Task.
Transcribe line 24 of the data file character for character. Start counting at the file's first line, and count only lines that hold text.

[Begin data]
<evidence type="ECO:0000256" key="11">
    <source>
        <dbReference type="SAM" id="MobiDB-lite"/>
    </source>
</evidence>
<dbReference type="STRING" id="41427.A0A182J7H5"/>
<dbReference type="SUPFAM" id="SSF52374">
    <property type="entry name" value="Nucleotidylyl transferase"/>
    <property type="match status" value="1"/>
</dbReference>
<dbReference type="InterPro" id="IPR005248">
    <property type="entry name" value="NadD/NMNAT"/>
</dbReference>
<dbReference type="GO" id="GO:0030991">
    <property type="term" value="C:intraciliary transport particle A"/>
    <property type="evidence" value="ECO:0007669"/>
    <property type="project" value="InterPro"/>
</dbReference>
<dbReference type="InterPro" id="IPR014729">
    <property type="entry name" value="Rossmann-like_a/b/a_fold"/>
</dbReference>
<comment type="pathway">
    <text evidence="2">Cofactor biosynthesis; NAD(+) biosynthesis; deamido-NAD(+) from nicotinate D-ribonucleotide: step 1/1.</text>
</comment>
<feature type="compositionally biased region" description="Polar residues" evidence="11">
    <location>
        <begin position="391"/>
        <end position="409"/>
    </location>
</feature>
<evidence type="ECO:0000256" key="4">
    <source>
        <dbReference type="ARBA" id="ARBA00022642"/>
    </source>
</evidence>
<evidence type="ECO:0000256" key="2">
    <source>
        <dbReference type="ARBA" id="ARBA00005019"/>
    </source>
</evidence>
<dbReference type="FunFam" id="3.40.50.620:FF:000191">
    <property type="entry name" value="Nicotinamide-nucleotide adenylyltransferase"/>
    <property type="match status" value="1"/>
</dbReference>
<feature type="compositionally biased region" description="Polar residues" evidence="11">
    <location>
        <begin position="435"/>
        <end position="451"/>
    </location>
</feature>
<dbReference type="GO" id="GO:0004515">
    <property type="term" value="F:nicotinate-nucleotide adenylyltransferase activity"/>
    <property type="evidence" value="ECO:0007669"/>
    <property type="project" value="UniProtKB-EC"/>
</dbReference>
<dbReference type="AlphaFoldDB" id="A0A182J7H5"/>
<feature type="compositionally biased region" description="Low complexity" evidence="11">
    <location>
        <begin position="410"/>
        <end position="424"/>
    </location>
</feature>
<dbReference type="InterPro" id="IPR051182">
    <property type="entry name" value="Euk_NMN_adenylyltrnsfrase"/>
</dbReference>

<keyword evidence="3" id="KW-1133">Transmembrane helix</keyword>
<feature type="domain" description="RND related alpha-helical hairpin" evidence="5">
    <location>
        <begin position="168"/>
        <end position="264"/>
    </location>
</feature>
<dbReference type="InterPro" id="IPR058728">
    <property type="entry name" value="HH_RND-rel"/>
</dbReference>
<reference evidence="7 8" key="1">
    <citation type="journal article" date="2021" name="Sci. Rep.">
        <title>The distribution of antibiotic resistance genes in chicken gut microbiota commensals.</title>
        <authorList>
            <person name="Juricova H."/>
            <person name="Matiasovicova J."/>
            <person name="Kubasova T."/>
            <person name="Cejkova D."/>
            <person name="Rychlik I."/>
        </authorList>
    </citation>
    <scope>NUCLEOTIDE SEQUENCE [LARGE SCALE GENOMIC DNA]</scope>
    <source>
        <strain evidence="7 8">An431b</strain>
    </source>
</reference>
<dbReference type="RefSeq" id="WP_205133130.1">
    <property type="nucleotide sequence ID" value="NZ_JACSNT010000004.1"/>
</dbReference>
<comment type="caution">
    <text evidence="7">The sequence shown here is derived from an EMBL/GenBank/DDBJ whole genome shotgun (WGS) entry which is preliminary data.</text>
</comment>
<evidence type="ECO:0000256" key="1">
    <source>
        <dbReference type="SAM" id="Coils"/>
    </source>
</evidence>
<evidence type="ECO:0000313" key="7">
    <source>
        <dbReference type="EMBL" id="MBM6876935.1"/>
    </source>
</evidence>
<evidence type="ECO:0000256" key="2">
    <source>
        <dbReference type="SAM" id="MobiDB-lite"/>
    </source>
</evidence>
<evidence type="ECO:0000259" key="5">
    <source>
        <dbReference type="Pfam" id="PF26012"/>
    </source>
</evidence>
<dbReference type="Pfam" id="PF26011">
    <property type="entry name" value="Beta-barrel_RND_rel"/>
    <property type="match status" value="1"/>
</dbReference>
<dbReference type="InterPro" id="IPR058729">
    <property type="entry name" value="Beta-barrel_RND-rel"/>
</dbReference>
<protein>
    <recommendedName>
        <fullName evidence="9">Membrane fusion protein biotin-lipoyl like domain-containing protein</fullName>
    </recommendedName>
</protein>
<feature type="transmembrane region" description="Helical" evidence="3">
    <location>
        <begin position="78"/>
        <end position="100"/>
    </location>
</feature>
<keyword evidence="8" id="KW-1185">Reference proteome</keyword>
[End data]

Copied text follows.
</comment>